Road To The Olympic Games


Curling is big in Japan

Japan's men's curling team has a chance to qualify for its first Olympics since 1998, when Nagano hosted. And the whole country is watching.

Men’s team looks to qualify for Olympics for first time since 1998

Japan skip Yusuke Morozumi, left, and lead Kosuke Morozumi are competing at the world championship after being inspired by their country's appearance in the men's curling event the 1998 Nagano Olympics. (Jonathan Hayward/Canadian Press)

EDMONTON — The legacy of the 1998 Nagano Olympics is starting to pay off for curling in Japan.

Not since those Games has the Japanese men's team curled in the Olympics. But nearly 20 years later, with a strong finish at the World Men's Curling Championship, Japan will qualify and be back curling in the Olympics.

And there are all sorts of connections to that team present this week in Edmonton.

Japan's skip at the '98 Olympics, Makoto Tsuruga, is working all of Japan's games for NHK. It's the first time the state broadcaster is showing the men's world curling championship.

"It's an honour to be here to commentate these games. This is important to me," Tsuruga said.

Tsuruga was just 20 years old when he skipped the Japanese team in front of a home crowd at the Olympics in 1998. He only started playing the game six years before that. And if all of that wasn't difficult enough, Tsuruga's first taste of international competition at the senior level (he played in the '97 world juniors) came against Canada.

"We lost but it was a good game and a dream to play them," he said. "We had no experience. Not easy."

Canada's team, skipped by Mike Harris, beat Japan 7-4 in the opening draw. Tsuruga finished the Olympics with a 3-4 record.

Watching it all from the front row of the arena in Karuizawa were two young brothers, Yusuke and Kosuke Morozumi. As fate would have it, that introduction to the game has propelled the two onto Japan's men's curling team.

Yusuke is the skip. Kosuke is the lead. And it was Tsuruga who inspired them to play.

"We have played together and played against each other over the years. It was such a moment," Tsuruga said. "We talk a lot about curling."

TV time

A flock of reporters follows the Japanese team's every move at the world championship in Edmonton. (Devin Heroux/CBC Sports)

For the past eight years NHK has been covering women's curling, a much more successful and popular segment of the game in Japan. It has a lot to with how competitive the country's women's program has been, including making it to every Olympics since 1998.

But now a crew of 17 people — including production staff, reporters and commentators — are in Edmonton covering every Japanese men's curling shot.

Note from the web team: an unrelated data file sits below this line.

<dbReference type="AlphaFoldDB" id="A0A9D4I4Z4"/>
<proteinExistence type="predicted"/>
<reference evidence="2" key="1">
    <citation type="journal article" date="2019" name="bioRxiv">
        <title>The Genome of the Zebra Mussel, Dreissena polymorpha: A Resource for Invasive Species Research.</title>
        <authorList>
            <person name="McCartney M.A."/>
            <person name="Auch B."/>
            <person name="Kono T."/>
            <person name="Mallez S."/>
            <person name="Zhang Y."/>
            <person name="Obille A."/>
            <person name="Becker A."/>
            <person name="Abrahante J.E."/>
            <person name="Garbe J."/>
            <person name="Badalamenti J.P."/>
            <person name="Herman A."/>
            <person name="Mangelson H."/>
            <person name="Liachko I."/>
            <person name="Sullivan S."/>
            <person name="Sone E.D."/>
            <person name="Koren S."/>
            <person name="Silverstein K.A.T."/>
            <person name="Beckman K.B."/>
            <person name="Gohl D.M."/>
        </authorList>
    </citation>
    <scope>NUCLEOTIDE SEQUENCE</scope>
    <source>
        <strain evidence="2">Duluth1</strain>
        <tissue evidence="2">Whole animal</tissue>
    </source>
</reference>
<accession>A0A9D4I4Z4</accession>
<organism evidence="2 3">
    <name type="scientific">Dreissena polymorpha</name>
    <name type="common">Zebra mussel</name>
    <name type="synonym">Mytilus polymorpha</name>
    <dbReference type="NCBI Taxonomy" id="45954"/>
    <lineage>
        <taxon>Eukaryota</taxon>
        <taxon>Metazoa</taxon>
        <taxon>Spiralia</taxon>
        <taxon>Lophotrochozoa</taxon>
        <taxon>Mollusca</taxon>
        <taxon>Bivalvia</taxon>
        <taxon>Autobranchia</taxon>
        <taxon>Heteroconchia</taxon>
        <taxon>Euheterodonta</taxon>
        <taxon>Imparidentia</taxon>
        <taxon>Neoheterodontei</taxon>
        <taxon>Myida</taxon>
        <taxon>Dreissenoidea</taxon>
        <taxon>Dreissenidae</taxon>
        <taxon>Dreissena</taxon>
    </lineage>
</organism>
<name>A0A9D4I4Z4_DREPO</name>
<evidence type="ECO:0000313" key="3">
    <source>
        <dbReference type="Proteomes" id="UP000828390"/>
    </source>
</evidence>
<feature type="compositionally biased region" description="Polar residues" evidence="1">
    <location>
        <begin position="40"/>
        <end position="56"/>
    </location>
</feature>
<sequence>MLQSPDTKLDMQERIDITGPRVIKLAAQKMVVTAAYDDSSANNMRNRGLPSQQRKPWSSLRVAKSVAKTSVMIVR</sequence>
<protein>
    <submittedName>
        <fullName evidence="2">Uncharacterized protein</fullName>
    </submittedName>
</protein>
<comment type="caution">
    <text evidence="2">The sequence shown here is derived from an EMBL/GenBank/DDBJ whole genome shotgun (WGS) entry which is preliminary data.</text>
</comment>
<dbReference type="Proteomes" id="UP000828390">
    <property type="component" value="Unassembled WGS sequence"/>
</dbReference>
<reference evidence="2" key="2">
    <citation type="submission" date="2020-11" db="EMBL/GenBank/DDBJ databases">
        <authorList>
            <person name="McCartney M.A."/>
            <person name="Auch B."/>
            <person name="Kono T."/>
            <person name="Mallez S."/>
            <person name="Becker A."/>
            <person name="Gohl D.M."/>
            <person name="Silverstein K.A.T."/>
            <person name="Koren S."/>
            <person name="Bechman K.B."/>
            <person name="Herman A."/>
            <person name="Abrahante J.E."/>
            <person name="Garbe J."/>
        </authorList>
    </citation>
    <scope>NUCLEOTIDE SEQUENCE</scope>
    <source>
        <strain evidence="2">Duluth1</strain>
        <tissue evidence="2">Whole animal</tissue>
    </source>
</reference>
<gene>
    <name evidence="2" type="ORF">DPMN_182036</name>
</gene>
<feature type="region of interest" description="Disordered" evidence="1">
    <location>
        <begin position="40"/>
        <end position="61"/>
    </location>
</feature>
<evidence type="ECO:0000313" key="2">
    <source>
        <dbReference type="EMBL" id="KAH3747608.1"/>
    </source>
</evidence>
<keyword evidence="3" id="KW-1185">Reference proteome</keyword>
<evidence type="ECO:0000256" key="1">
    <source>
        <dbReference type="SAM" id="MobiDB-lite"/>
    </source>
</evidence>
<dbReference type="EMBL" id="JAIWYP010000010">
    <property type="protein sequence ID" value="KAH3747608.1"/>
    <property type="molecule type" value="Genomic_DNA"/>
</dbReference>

"Ten years ago curling was very minor," Sawako Muramatsu said. "But now many people can curl because new arenas are being built in Japan for curling."

Muramatsu is one of the lead producers of curling for NHK. She's led the broadcast plan for eight years.

"Curling is very important for NHK. We broadcast all curling games live now," she said.

NHK broadcasted the men's national championship across Japan recently and averaged about one million viewers per game. Now, with the team closing in on an Olympic berth, Muramatsu says more and more people are watching the games back home.

"Men's curling is very powerful and speedy and we want to show that to our viewers."

Front-page news

About 20 reporters from Japan representing different publications have also traveled to Edmonton to cover the team at the world championship.

Junko Nagai is a sports writer for Japan's largest newspaper, The Yomiuri Shimbun, with a circulation of about 10 million people per day. Nagai first saw curling at the '98 Olympics in Nagano when she was covering speed skating and has now covered four previous women's curling events in the country.

This is the first time Nagai is covering a men's championship.

"If they qualify for the Olympics it will be the top story. It will be front page. It's very big news in Japan," Nagai said.

She has two deadlines a day because of the time change — one file in the morning and a day recap at night. People can't get enough of it right now in Japan. Neither can the journalists in Edmonton covering it all.

"We are talking about their games," said Nagai. "The possibility to win. How did they play? What are they thinking? We are discussing the game."

Nagai says the reporters and the team believe they can win enough games in Edmonton to qualify the country for the Olympics.

Either way, Japan is watching.

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